Apr 07

Rest in Power, Brother Touissant

212 years ago to the day we lost a brother and military leader, Francois Dominique Toussaint L’ouverture, born into slavery on the Plantation Bréda near Cap-Français (now Cap-Haitien). At a young age his massa recognised his superior intelligence so he taught him French and gave him duties which allowed him to educate himself through extensive reading. His favourite subjects were the military campaigns of Julius Caesar, Machiavelli and Alexander the Great.

Toussaint started his military career as a leader of the 1791 slave rebellion in the French colony of Saint-Domingue, he was already by then a free black man. He was allied with the Spaniards of neighbouring Santo Domingo but he switched allegiance to the French once they abolished slavery. He gained control over the whole island using his political and military tactics, and whilst in power he improved the economy and security of Saint-Domingue. He reopened the plantations – not using slaves but using paid workers. He negotiated trade treaties with the British and United Snakes of America and maintained a large and well-disciplined army.

In 1802 Napoleon was getting tired of the Saint-Domingue colony (now known as the Republic of Haiti) and wanted rid of it, so he and Toussaint agreed to terms of peace. Napoleon agreed to give the Haitians their independence and Toussaint agreed to retire from public life. A few months after the agreement, the French invited Toussaint to a negotiating meeting with guarantees of full safe conduct. But when he arrived he was betrayed by the French and placed under arrest. They put him on a ship and sent him to France where he was placed in jail in Fort-de-Joux in the Doubs. Toussaint was left to starve and ended up dying. Back in the Republic of Haiti however, Jean-Jacques Dessalines finished off what Toussaint started and finally won independence for Haiti. Years after Toussaint’s death when Napoleon was in exile at St. Helena he was asked about the dishonorable treatment of Toussaint, to which his only reply was “What could the death of one wretched Negro mean to me?” Well Napoleon, he out smarted you on every battlefield to the point you had to use trickery – the only tool the Whiteman has against the black man.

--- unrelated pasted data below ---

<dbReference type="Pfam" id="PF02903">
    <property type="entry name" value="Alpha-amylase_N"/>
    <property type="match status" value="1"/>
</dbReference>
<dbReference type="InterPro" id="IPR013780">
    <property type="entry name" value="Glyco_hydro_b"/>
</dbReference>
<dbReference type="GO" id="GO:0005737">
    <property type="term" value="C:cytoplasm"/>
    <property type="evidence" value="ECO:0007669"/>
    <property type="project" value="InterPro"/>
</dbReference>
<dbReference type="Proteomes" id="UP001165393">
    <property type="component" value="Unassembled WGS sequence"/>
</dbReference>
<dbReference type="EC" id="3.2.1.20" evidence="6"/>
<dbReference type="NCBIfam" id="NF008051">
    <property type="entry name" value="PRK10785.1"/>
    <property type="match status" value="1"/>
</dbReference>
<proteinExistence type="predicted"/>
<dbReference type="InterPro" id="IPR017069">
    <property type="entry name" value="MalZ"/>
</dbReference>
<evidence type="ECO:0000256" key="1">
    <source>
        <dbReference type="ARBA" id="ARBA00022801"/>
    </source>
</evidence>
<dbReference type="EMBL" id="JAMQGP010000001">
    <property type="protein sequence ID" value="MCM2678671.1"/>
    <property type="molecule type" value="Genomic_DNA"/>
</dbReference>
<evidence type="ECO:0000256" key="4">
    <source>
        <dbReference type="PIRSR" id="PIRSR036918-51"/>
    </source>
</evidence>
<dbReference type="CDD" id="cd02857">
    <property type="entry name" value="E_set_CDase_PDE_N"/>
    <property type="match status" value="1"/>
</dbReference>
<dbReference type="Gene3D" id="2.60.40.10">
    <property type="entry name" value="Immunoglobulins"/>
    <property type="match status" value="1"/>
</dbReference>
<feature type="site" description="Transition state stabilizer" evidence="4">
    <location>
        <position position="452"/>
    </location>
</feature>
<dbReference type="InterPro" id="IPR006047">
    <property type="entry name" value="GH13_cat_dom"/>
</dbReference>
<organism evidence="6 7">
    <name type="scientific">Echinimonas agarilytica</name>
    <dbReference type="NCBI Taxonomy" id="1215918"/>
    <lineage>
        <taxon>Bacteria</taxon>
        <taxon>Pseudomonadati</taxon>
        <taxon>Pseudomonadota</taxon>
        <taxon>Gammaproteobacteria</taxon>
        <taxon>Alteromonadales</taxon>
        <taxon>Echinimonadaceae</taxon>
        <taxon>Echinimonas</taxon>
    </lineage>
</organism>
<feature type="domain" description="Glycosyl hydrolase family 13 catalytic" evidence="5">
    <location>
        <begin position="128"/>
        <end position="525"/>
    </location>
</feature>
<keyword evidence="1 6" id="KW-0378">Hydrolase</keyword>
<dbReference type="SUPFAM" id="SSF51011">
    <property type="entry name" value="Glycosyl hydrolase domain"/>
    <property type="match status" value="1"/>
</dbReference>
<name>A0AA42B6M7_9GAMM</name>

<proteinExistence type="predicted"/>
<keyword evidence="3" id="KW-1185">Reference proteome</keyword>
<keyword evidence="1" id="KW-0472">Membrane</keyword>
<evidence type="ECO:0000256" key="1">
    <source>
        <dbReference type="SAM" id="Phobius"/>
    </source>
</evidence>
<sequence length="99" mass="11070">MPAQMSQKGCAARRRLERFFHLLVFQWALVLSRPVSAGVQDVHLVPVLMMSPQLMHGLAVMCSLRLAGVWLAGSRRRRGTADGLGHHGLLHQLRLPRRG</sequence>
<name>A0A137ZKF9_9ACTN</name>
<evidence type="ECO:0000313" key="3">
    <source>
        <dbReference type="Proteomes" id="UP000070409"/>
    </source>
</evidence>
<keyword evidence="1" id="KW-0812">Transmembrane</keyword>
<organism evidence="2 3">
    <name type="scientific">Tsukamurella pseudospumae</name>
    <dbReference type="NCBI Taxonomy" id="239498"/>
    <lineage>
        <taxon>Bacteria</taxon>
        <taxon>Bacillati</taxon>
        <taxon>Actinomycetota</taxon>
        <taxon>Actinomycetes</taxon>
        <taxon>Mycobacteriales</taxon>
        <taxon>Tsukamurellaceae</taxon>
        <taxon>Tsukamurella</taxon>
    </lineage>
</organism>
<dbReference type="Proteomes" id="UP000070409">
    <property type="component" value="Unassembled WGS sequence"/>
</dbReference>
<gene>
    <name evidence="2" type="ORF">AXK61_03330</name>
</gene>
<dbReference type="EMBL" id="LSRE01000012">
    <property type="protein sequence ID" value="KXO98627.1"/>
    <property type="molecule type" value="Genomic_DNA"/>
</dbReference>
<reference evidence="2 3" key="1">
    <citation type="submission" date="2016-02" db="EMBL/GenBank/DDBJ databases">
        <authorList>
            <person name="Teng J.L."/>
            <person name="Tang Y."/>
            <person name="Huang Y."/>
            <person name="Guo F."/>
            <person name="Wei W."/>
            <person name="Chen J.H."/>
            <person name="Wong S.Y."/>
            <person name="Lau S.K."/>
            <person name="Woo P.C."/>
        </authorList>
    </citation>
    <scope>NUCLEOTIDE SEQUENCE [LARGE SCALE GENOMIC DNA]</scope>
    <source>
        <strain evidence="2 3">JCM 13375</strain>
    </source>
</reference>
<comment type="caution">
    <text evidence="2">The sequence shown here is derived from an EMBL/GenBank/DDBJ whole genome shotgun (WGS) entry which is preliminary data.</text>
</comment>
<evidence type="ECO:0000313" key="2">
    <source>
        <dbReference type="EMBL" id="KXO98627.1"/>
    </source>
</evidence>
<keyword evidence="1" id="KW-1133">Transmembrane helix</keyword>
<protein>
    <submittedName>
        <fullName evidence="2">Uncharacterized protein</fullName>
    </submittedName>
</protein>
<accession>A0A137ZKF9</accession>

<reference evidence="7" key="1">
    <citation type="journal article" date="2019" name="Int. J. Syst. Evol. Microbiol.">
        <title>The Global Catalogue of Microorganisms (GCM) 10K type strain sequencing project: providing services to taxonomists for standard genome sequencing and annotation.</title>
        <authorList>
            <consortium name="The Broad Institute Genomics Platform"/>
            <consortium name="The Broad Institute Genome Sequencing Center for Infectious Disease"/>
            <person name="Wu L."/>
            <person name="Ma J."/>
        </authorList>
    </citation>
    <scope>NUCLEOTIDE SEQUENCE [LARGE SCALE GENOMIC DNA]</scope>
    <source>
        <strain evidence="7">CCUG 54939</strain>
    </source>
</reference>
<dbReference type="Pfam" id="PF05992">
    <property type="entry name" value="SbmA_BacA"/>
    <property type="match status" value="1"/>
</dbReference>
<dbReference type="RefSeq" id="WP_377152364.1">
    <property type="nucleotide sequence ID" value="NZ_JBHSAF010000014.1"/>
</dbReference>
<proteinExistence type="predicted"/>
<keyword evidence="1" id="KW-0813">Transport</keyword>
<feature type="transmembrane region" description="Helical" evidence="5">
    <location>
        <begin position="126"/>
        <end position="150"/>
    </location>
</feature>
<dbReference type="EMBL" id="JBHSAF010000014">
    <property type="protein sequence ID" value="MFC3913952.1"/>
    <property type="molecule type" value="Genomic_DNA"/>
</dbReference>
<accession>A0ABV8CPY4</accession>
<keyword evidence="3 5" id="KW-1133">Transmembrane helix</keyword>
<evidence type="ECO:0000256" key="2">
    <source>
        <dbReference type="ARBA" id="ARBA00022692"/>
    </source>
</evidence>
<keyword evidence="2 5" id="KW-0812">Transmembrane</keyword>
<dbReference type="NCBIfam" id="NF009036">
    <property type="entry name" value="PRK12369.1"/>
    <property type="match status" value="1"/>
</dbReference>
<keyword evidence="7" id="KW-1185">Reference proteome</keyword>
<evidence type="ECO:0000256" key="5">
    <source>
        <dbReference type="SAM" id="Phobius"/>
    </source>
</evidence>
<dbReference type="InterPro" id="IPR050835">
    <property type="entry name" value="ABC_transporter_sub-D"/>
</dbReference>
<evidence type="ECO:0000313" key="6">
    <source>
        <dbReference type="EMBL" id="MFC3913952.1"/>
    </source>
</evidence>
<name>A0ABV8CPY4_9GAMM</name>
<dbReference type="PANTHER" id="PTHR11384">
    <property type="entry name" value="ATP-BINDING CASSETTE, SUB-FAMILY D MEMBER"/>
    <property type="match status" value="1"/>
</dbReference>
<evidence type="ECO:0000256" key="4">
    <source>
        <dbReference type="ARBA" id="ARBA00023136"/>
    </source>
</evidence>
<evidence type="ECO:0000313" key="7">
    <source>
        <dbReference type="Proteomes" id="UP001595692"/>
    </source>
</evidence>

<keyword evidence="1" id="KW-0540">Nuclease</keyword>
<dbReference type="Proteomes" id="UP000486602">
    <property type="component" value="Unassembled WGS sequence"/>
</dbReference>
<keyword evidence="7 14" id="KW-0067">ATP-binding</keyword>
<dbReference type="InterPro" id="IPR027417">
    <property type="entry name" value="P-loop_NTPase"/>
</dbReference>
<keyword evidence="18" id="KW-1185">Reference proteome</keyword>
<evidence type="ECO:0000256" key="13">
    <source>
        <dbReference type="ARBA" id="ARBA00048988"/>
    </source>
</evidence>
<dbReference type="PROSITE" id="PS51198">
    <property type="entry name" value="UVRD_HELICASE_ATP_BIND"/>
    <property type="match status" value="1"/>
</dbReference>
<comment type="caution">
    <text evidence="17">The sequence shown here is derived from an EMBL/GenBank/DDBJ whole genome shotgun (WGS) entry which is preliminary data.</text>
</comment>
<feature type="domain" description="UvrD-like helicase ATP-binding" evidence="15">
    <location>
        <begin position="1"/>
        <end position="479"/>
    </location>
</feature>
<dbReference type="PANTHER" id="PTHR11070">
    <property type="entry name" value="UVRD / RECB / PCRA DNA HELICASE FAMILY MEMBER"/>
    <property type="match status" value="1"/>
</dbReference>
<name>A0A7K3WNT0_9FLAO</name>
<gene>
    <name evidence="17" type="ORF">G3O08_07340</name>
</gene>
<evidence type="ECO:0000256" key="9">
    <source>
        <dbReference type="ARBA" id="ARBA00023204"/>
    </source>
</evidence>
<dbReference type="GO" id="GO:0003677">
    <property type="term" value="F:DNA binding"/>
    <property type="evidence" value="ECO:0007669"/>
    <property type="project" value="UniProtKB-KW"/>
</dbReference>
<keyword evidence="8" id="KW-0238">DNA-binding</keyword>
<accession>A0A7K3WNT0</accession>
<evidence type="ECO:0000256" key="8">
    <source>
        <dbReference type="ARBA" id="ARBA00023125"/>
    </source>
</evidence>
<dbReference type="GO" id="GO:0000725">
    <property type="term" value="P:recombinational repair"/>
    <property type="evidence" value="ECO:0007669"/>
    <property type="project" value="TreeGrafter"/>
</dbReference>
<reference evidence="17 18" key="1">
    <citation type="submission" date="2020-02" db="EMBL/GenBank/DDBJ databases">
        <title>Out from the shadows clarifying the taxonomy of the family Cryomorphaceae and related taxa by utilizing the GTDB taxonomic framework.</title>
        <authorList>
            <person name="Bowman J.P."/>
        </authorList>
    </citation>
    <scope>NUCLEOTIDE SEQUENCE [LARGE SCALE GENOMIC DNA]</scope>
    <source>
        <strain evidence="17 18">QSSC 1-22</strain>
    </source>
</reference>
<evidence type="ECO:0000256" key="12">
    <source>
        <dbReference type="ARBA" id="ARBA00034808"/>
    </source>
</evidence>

“I was born a slave, but nature gave me a soul of a free man….”

20 May 1743 – 7 April 1803




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